Witness to Shooting of Deaf Brothers Surfaces : Crime: The 16-year-old suspect remains at large. His father says the boy will not surrender until certain conditions are met.


A teen-age girl who said she witnessed the shooting of two deaf brothers last week surfaced Sunday, but the 16-year-old suspect remained at large and his father said the boy will not surrender until police guarantee his safety.

The 17-year-old witness, who said she was in the car that carried Joey Bellinger at the time of the shooting in Granada Hills, added in a telephone interview that the suspect acted out of confusion and fear when he shot Cesar Vieira, 30, and his brother Edward, 25. The older man died of chest wounds and the younger man was injured.

The suspect's father, Joe Bellinger, 40, depicted his son, Joey, as a "frightened little boy," who acted in self-defense and is now ready to surrender. Bellinger said he has been in touch with his son, who has been in hiding since the Jan. 28 shooting. But the father contended that he will refuse to cooperate with authorities until they can guarantee that the boy will be tried as a juvenile.

Several people who claimed to have been former neighbors of the Bellinger family in the Fairfax District described the suspect as a troubled boy whose behavior changed after the rape and suffocation murder of his 16-year-old sister three years ago. The neighbors said they formed an alliance to run the family out of the neighborhood.

Los Angeles police officials said Sunday they would make no deals with the elder Bellinger. They said they have assured him that his son would not be harmed if he turned himself in for the fatal shooting of Cesar Vieira, 30, who died of chest wounds, and the wounding of Edward Vieira, 25.

Police also said the decision as to where Joey will be tried and on what charges lie with the court, not with police, or parents--and after the suspect is in custody.

"Usually a person who turns himself in does it unconditionally," said Michelle Rosenblatt, the deputy district attorney handling Bellinger's case.

The witness, who asked that her name not be used, told a reporter that the confrontation that led to the shooting was a chaotic scene, but that "Joey shot at them out of confusion," she said.

Police said Bellinger was riding in a car with four friends returning from a Super Bowl party when they drove up next to the Vieira brothers, who were on a motorcycle at the intersection of Devonshire Street and Balboa Boulevard.

According to the witness, the Vieira brothers were staring at the car. She said Bellinger flashed a peace sign at the two men, who responded with an obscene gesture and spit on the car. Occupants of the car spit back, she said. The two groups pulled into a parking lot, where a confrontation ended in gunfire.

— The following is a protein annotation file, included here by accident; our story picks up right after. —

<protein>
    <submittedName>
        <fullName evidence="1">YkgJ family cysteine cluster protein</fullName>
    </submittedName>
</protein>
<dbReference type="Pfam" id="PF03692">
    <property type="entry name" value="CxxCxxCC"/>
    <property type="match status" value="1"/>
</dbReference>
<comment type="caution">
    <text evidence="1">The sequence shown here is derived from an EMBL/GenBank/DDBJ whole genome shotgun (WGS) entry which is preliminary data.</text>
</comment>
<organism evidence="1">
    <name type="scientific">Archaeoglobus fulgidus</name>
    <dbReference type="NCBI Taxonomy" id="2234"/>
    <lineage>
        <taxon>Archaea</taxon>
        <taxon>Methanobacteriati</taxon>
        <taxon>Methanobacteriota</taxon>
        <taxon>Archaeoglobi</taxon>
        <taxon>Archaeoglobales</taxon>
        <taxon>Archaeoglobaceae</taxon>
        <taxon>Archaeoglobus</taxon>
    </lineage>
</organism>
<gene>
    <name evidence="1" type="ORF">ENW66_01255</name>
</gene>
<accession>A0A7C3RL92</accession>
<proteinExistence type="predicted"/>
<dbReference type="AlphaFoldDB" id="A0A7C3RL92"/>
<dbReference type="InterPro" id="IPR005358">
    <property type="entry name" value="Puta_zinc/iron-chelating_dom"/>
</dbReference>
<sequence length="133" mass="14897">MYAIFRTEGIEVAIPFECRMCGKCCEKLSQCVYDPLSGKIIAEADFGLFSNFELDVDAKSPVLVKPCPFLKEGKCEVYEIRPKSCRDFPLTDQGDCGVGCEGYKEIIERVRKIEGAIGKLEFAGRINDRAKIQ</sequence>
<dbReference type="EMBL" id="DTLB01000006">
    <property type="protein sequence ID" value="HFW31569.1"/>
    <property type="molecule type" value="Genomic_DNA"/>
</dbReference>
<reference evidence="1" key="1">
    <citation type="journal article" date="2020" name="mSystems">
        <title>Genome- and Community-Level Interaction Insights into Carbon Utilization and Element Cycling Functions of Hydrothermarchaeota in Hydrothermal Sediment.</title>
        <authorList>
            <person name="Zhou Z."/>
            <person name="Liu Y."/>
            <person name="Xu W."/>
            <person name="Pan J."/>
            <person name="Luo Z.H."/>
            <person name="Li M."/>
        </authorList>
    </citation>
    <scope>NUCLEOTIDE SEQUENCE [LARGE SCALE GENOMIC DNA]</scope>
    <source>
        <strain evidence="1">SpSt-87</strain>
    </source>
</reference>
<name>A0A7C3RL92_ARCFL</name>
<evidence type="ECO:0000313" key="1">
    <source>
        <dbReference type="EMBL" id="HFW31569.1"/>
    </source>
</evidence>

The witness said the Vieira brothers ran toward the car. It was then that Bellinger first fired the gun.

Where the weapon came from, no one is sure. Joe Bellinger said his son may have had the gun with him, because he had unspecified "enemies" in the area.

"Joey threw a warning shot in the air," the girl said. "He tried to warn him. . . . No one knew (the Vieira brothers) were deaf until later on.

"He was scared just as much as everyone else was," she added. "He was freaked out. . . .

"Everybody was freaked out."

Police declined to comment Sunday on the girl's statements.

In an interview, Joe Bellinger said his son acted in self defense when he pulled the trigger that sent a volley of bullets into the two brothers.

"He's not Billy the Kid; not John Dillinger," Bellinger said of his son. "He's a boy."

Attacking the way police were handling the case, Bellinger said: "I won't give them my cooperation. . . . Not under these circumstances. . . .

"They want to crucify an innocent boy, who only fired in self defense and in fear of his life," Bellinger said. "They want me to supply the nails and the cross."

Joe Bellinger said his son told him his hands "were trembly, shaky and he just fired wildly."

After the incident, both the father and the girl said, none of the youths in the car believed the shots had hit either of the brothers.

Interviews with those who know Joey Bellinger revealed a divergence of opinion about the suspect.

To family and friends, he is a friendly boy with a few problems. The murder of his sister three years ago had made him more withdrawn.

Michelle Bellinger was 16 when her body was discovered stuffed into three plastic garbage bags on a hillside in the Silver Lake district, her hands, chest and ankles bound with duct tape. She had been beaten and raped, authorities said.

Joe Bellinger said his son had feared for his own safety since his sister's murder.

But to his former Fairfax neighbors, who refused to be quoted by name, Joey Bellinger is a "walking time bomb; a kid who was waiting to kill or be killed."

Residents said they lived in fear of the teen-ager and his friends who, they say, terrorized the neighborhood with a reign of fear and threats.

Neighbors say they organized last year to push the Bellinger family out.

The family moved from the neighborhood last Thanksgiving.

Joe Bellinger, who now lives in Long Beach, said they left after a bullet from a drive-by shooting blew out the plate glass window of their ground-floor apartment and a fire bombing scorched the lawn.

Both attacks, he said, were aimed at his son.

Neighbors agree that those two incidents helped push the family along.

Joe Bellinger said neighbors overreacted to his son's friends and blamed them for the problems in the neighborhood.

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